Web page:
The purpose of this paper is to evaluate the feasibility of, and preliminary outcomes from, a behavioural assessment of participants in two innovation and entrepreneurship programs sponsored by a large United States federal government agency. This study used a commercially available behavioural testing platform designed for entrepreneurship teaching experiences. Individuals’ entrepreneurial tendencies were assessed before and after participating in a government innovation program. This study observed noticeable and trackable changes in behavioural measures between pre- and post-assessments in relation to innovation program participation. Participants’ pre- and post-program entrepreneurship characteristics closely aligned with those of successful entrepreneurs recruited into government service. Performance at program completion was concordant with the assessment tool and significantly correlated to an external population of successful entrepreneurs, regarding innovation-related characteristics. This study shows that conducting systematic assessments of employee attitudes about innovation programs is useful and can produce actionable information. The study method and findings are novel regarding measuring changes in behavioural attitudes and characteristics of participants in government innovation programs. The findings support the notion that the integration of tools to assess behavioural indicators of entrepreneurial attitudes toward government innovation appears useful, especially for augmenting employee or organizational needs or leveraging the expressed interests of employees as innovators.
Richard Aragon, Ph.D., is chief of the Office of Program Planning, Analysis, and Evaluation at the National Institute of General Medical Sciences at the National Institutes of Health. In this role he advises on the Institute’s strategic planning activities, analyzes and evaluates its research and training programs, and serves as its legislative liaison. Prior to joining NIGMS, Richard held two positions in the Office of the Assistant Secretary for Financial Resources within the Office of the HHS Secretary: directing the Division of Program Integrity Assessment, Integration, and Oversight and the Division of Outreach, Communications, and Training. His responsibilities included spearheading implementation of the Secretary’s Initiative on Program Integrity and establishing the agency’s first enterprise risk management framework.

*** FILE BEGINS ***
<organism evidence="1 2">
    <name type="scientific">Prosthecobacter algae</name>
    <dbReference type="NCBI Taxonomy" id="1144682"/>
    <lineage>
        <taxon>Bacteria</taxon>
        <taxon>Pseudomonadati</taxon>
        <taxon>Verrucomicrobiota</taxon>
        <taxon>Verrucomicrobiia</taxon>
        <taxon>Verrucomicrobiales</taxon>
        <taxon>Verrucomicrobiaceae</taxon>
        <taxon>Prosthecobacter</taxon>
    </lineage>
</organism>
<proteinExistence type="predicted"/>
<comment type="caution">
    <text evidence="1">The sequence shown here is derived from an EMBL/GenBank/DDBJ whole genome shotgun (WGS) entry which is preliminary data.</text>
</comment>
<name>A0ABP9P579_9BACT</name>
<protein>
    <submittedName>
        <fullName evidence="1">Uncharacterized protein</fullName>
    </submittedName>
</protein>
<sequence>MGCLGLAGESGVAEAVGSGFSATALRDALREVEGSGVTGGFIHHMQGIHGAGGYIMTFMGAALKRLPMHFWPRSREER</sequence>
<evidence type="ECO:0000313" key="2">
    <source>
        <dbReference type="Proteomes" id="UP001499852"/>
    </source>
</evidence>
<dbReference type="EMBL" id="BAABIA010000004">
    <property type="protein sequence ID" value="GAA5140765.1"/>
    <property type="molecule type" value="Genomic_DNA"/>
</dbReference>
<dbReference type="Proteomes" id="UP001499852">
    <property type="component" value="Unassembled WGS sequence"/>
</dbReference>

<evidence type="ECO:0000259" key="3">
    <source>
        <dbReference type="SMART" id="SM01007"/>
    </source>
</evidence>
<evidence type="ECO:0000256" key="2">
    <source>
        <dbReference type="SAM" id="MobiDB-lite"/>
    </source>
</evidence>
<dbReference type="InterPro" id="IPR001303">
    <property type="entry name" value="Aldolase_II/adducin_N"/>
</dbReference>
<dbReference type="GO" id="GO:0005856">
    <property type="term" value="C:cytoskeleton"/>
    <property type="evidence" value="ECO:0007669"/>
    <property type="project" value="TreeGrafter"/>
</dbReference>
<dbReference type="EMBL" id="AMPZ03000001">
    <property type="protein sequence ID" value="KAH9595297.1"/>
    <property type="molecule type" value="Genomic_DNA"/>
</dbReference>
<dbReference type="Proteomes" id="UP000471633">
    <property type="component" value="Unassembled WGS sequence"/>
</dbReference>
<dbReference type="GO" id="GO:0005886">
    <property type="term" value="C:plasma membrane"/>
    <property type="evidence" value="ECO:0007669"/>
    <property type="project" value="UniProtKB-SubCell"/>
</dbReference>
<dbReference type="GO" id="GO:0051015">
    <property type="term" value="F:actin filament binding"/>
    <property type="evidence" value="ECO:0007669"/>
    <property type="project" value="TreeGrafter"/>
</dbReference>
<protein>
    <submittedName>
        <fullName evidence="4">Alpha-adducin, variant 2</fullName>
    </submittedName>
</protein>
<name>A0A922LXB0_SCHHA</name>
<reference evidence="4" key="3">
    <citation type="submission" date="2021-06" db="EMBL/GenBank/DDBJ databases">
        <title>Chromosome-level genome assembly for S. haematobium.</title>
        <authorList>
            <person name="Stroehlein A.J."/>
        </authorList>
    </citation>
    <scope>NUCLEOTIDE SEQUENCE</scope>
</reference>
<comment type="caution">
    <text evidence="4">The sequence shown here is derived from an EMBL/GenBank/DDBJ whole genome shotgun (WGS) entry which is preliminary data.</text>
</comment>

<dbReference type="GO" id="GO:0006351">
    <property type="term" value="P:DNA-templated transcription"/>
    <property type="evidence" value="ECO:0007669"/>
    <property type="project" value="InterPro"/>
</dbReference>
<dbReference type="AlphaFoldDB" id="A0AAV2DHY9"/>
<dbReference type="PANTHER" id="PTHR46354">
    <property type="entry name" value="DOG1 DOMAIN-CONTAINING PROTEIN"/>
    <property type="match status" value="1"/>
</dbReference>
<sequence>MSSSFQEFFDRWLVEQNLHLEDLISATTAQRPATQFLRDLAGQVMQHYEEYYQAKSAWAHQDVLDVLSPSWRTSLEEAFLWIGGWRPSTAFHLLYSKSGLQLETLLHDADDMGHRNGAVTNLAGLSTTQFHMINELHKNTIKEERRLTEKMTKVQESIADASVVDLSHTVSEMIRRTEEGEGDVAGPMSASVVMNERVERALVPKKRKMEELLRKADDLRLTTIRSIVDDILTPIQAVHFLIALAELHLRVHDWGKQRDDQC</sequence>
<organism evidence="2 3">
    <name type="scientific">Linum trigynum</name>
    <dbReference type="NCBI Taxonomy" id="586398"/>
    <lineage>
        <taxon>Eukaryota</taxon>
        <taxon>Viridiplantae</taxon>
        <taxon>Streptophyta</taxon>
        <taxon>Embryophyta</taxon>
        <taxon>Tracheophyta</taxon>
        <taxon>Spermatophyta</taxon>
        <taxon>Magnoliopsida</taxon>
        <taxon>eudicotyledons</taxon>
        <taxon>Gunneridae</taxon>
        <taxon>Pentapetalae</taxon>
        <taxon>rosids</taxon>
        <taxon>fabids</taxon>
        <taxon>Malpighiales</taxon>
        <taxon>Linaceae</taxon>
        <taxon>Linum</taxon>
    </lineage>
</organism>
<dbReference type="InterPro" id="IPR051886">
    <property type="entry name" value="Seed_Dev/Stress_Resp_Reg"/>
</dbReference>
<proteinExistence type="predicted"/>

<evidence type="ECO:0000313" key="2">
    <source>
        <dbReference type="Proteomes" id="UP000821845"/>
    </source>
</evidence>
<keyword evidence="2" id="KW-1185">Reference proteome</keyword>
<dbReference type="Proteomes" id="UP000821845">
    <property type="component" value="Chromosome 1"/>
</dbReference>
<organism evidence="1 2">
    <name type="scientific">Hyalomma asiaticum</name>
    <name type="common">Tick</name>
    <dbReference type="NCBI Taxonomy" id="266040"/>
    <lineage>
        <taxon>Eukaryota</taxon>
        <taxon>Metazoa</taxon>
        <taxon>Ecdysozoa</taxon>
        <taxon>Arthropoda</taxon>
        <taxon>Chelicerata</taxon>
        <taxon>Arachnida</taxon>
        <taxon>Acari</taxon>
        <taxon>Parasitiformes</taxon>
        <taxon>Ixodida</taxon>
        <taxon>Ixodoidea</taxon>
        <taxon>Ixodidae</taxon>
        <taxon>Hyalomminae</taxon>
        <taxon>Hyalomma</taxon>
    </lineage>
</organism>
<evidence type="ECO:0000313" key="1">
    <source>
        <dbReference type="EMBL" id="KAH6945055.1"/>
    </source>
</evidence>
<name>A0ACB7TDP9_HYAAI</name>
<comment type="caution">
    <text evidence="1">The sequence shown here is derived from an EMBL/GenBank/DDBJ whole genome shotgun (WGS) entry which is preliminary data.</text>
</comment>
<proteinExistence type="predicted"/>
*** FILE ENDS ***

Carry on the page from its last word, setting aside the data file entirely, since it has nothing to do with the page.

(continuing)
Kevin McTigue is a professional strategy consultant at the HHS Office of the Chief Technology Officer. Kevin is currently the Director for the HHS IDEA Lab at HHS encompassing a range of innovation programming including; the national flagship corporate innovation program for the United States Department of Health and Human Services encompasses a staff of 79,000 professionals. Kevin previously served at the National Cancer Institute, NIH, where he entered government service as a Presidential Management Fellow. Prior to his role at NCI, Kevin worked on a start-up focused on pancreatic cancer and as a high-school chemistry teacher.
Will Yang is an innovation and design strategist at the U.S. Dept. of Health and Human Services. As co-founder and Program Manager of the HHS IDEA Lab and the HHS Ignite Accelerator, he is a methodological lead and advocate for human-centered design, entrepreneurship, and innovation coaching.
Jamie Elliott is the Chief Science Officer of Innovation Horizons, LLC. His focus lies in innovative and analytic ways of solving today’s healthcare problems.
Before joining Innovation Horizons, Jamie was a leader in analytics, software development, and project management at the Health Resources and Services Administration. Jamie led major projects in business process improvement, and served as an innovation coach and mentor for others trying to improve government operations.
Gregory Downing, D.O., Ph.D. is the Founder of Innovation Horizons, LLC, a consulting practice with an emphasis on innovation and technology adaptation in health care.
Previously, he was the Founding Executive Director for Innovation in the Immediate Office of the Secretary at the United States Department of Health and Human Services (HHS). In this position, his primary responsibilities were focused on the promotion of innovation and entrepreneurship as valued attributes of workforce engagement across HHS.
Prior to his arrival at HHS in 2006, Dr. Downing served at the National Institutes of Health since 1993 in research, policy, and program management roles. Dr. Downing earned his medical degree from Michigan State University and his Ph.D. in pharmacology from the University of Kansas.
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